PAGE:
Deep house is an amiable and pleasing genre, but it lacks the capacity for surprise that fuels musical epiphany. This is the type of music that works best through cumulative effect.
If there is one DJ whose style could be said to epitomize the deep house sound, it would probably have to be Miguel Migs. Migs was chosen to appear on the very first release by deep house institution Naked Music, all the way back in 1998, and in the years since his distinctive style has become almost synonymous with that label's. In a Eurocentric electronic music climate, the success of Migs' deep house sound stands out as a rare example of American initiative.
Salted is Migs' own label, formed last year and dedicated to the release of his own productions, as well as those of simpatico artists. Appropriately enough, the first volume in the (presumably) ongoing Get Salted series prominently presents three Salted tracks. The mix begins with the Migs mix of Chuck Love's "Back in My Life", a characteristically innocuous example of deep house's low-key demeanor. A soulful R&B vocal line is set against a mid-tempo groove with some faint saxophone riffs floating through the chorus. Like most deep house, it doesn't try to fill every square inch with motion: there's a lot of space and no small bit of sensual languor. This track segues into the Simon Gray dub of KOT's "Thru", a slightly more energetic track that replaces the jazzy vibe of "Back in My Life" with a touch of '70s funk, with thick, loping basslines and spare, anxious guitar.
Most of the disc steers fairly close to the template of these opening tracks. The relative distance between jazz and funk provides the motor that drives most deep house, with the constant presence of soulful vocal tracks serving to connect the genre with more historical blends of house. A track like the Realm House mix of "One Chance" by The Realm and V takes a rather exotic techno synthesizer riff, sets it atop a smooth, rolling beat and adds a soulful male vocal, and the effect is not unlike what you would expect Stevie Wonder to create if he ever made a house record.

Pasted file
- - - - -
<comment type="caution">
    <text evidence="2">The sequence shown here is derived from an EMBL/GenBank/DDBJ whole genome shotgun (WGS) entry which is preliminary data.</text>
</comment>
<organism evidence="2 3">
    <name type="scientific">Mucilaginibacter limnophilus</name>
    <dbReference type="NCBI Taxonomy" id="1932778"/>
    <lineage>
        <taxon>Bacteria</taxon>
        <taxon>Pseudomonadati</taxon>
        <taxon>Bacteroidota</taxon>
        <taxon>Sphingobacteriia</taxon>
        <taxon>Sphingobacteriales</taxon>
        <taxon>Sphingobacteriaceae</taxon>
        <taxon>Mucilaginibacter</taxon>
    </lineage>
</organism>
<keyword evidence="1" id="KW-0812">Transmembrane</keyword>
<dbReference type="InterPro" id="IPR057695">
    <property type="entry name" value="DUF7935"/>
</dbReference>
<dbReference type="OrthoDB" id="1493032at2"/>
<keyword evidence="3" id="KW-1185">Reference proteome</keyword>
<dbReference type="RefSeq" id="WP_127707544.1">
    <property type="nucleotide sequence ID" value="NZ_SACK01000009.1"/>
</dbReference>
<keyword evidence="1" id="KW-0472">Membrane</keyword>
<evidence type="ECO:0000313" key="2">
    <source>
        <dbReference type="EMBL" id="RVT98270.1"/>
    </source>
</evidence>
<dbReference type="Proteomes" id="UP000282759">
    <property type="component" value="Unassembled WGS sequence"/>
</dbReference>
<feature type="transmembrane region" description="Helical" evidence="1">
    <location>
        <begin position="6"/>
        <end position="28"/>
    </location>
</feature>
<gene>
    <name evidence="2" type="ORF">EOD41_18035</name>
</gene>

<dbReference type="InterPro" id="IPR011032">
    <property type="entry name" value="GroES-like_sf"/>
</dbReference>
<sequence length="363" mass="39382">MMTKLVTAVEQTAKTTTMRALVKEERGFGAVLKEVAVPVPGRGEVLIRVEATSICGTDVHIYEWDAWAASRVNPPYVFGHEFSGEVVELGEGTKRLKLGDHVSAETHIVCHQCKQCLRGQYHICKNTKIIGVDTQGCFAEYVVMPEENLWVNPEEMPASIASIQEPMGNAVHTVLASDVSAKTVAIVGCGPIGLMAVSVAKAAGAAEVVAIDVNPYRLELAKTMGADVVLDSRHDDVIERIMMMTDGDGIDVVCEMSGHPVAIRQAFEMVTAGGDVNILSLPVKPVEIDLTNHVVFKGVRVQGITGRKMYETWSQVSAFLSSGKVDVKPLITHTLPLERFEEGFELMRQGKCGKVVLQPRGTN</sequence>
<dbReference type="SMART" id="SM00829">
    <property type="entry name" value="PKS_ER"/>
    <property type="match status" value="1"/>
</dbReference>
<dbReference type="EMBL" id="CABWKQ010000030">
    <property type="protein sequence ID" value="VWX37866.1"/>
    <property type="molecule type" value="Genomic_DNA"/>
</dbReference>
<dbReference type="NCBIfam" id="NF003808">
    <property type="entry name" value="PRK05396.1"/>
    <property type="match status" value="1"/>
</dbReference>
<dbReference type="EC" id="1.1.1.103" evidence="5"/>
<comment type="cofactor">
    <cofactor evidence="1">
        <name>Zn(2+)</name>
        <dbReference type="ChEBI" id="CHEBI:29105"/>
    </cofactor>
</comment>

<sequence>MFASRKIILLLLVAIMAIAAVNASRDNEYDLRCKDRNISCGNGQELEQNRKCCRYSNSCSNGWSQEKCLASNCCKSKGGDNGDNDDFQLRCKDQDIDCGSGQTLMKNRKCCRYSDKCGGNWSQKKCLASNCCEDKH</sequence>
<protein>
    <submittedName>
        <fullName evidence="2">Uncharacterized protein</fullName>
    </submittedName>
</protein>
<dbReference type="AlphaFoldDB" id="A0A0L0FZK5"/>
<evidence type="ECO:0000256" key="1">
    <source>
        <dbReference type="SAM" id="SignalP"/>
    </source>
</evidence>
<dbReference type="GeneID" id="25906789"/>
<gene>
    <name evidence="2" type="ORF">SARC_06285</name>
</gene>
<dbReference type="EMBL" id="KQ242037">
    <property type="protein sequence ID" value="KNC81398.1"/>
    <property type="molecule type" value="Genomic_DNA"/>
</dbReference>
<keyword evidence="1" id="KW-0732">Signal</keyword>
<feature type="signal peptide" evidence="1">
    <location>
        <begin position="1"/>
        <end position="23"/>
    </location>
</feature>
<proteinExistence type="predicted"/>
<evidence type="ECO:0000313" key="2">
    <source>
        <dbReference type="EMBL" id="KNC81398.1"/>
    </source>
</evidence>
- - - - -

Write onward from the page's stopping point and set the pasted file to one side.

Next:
This consistency can be both a blessing and a curse. As with much electronic music, the repetition that gratifies the diehard fans can alienate the generalist. Deep house is an amiable and pleasing genre, but it lacks the capacity for surprise that fuels musical epiphany. This is the type of music that works best through cumulative effect.
Take Li'sha's "Feel", one of the disc's other Salted tracks. It's a nice song, and points toward a successful career for Li'sha as a deep house "diva". But it stays uncannily close to the absolute median of emotional engagement necessary to push the song forward -- there are no deep hooks or sudden changes like you would expect in a more demonstrative freestyle or disco tune. The vocal elements in deep house are invariably low-key, and this unwillingness to advance beyond a certain simmering emotive status quo will serve as a deterrent to some.
There are a few tracks that manage to deliver more engaging emotional thrust. Bustin' Loose's "Like This" delivers a surprisingly combative beat and a refreshingly wild saxophone solo. The Littlemen's "Down with It" is also more propulsive than average. Towards the end of the disc Migs veers in a slightly tech-influenced direction, with tracks like "Dust" by Recloose providing an interestingly stripped-down and synthetic variation on the usual deep house R&B template. The Swag mix of Sean Dimitrie and Tim Fller's "So Hot" injects a small smattering of cut-and-paste glitch techno.
Migs is a talented DJ, and Get Salted is filled with examples of his compellingly long and involved transitions. Ultimately, however, the success of this disc will depend on just how much you like deep house. Its virtues -- consistency and subtly -- can be easily interpreted as vices. There's nothing here that stands out as more -- or less -- than a characteristic example of the genre.